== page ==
Grow & Care for PhilodendronsIntroducing some of our favorite types of philodendrons to bring a touch of the tropics indoors
Heartleaf philodendron. Photo by: Cheng Wei / Shutterstock
If you love indoor plants, chances are you’ve grown at least one philodendron. These easy-to-grow houseplants can also be grown outdoors in some tropical climates. They’ve long been the go-to starter plant for new plant parents because they adapt well to indoor environments.
Many experienced indoor gardeners find them irresistible as well because they offer a variety of sizes and growth habits including vines and tall, treelike shrubs. The smooth, glossy leaves also vary widely in color and form‐from small and heart-shaped to large and lavish.
- PHILODENDRON BASICS
- CARE & GROWING PHILODENDRONS
- PHILODENDRON PICTURES
- COMMON PROBLEMS
- DISPLAY IDEAS
Native to tropical regions of Central and South America.
Philodendron plants grow best in medium to bright natural or fluorescent light, but will also tolerate low light. Avoid exposing to direct sunlight, which can burn the foliage.
Moderate to fast.
Although heart-shaped leaves are the norm, you’ll also find varieties with spade-shaped, deeply cut, and spear-shaped leaves, some growing to more than 2 feet long. Some of the newer hybrids (such as ‘Pink Princess’ and ‘Prince of Orange’) sport foliage in vibrant shades of burgundy, pink, orange, and yellow. There are also cultivars with variegated foliage.
Non-climbing types: 6 to 8 feet. Vining varieties: 10 feet or more when supported.
Leaves can be toxic to both people and pets when ingested. Some people can also have a mild allergic reaction if their skin comes in contact with the sap. When repotting or pruning plants, wear gloves as a precaution. See more Common Poisonous Plants for Dogs and Cats.
Do philodendrons flower?:
They may produce spade-shaped flowers when grown outdoors in a tropical climate, but it’s extremely rare for indoor philodendrons to bloom.
Two plants often mistaken for philodendrons are pothos (Epipremnum aureum) and Swiss cheese plant (Monstera deliciosa), which is sometimes erroneously called “split-leaf philodendron”. Like philodendrons, these plants are members of Araceae, the arum family, and share many common characteristics; however, there are distinct differences that make each plant unique.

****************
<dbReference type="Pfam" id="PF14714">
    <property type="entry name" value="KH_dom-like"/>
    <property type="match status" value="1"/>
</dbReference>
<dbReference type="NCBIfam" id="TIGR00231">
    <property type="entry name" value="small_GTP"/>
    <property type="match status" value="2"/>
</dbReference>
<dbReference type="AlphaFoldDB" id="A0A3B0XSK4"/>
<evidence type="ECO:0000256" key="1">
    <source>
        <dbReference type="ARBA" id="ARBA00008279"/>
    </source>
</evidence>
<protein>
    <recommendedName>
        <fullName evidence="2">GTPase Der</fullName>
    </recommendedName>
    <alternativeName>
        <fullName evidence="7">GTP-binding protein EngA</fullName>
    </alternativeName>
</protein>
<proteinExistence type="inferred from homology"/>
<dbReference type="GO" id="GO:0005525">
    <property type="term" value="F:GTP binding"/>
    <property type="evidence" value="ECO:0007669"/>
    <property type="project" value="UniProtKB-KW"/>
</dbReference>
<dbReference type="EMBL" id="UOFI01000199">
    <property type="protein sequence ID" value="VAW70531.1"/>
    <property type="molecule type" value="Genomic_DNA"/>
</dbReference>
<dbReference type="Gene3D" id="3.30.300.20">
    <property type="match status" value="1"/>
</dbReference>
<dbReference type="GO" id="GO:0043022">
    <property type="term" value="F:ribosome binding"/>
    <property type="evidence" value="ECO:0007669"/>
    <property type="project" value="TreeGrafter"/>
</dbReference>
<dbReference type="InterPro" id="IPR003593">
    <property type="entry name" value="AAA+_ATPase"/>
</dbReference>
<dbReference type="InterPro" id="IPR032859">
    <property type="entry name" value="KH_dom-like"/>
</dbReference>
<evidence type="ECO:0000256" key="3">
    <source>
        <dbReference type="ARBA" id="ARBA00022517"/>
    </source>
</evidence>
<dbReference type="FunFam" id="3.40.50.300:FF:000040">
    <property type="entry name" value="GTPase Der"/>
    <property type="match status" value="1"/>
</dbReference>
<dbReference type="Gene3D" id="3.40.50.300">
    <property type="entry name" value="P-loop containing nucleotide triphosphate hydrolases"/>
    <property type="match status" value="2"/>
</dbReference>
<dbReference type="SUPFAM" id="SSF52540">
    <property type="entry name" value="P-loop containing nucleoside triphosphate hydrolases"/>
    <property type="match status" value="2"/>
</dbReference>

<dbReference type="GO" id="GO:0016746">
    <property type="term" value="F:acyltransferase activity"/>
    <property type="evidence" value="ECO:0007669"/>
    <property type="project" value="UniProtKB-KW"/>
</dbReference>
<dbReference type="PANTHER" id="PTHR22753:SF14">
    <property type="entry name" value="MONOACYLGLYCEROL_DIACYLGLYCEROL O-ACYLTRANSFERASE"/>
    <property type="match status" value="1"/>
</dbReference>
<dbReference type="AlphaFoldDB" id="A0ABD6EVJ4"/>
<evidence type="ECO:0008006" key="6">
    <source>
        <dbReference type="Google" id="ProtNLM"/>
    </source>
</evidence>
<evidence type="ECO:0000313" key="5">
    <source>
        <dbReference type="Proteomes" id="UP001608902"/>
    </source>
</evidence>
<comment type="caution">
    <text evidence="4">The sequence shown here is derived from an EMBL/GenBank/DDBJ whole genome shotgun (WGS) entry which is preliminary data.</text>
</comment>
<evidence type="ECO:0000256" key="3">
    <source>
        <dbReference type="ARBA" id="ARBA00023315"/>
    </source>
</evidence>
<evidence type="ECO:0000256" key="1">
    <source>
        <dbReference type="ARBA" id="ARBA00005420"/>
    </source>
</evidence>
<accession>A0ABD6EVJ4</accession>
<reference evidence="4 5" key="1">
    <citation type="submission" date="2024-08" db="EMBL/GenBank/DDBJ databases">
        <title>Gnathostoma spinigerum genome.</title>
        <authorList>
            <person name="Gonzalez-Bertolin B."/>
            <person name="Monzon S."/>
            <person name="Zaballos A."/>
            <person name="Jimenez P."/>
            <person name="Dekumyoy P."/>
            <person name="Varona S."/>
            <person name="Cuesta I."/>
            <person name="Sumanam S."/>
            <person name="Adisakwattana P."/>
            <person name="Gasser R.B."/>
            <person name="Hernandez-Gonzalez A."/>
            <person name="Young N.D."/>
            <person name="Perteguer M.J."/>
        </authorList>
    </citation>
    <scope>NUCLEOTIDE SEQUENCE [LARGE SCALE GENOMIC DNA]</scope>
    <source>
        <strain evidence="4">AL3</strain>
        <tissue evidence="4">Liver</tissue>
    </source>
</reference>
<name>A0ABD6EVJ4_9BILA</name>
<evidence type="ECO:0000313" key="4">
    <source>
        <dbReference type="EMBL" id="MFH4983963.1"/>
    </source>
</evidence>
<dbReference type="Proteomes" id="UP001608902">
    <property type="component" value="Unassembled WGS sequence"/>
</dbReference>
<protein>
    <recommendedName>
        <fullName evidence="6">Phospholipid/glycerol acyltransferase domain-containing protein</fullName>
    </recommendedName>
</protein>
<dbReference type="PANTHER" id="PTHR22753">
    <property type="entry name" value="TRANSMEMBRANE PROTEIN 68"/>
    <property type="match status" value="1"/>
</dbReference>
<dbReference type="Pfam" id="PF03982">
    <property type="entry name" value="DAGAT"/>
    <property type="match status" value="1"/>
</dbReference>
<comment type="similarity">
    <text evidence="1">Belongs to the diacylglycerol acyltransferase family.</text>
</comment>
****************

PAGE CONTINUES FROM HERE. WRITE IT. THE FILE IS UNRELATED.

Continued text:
PHILODENDRON CARE & GROWING
Where to grow:
The best spot is near a window where the sunlight does not directly hit the foliage. Avoid placing your plants near cold drafts or heating and air-conditioning vents. You can also treat them to a summer vacation outdoors as long as you keep them in a spot shaded from direct sunlight.
Temperature and humidity:
The ideal temperature is between 65° and 85° F during the day and around 60° F at night. If you grow your plants outdoors during the summer, bring them inside before the temperatures drop below 50° F. These tropical plants prefer a humid environment, but will tolerate average home humidity levels.
Use a good-quality potting mix that drains well.
Grows best in evenly moist soil, but not soggy. A good rule of thumb is to water when the top inch of the soil is dry to the touch. Never let the soil go bone dry. Overly wet soil can cause root rot.
From spring through fall, feed monthly with a water-soluble houseplant fertilizer, following the dosage recommendations on the package.
Because of their aerial roots, climbing varieties are very easy to propagate. Simply take a stem cutting with several leaves attached, and stick it in a glass of water or moist potting soil. You can even grow cuttings permanently in water if you feed them frequently with liquid plant food. For non-vining types, divide every 3 to 5 years by cutting through the roots with a serrated knife.
TYPES OF PHILODENDRONS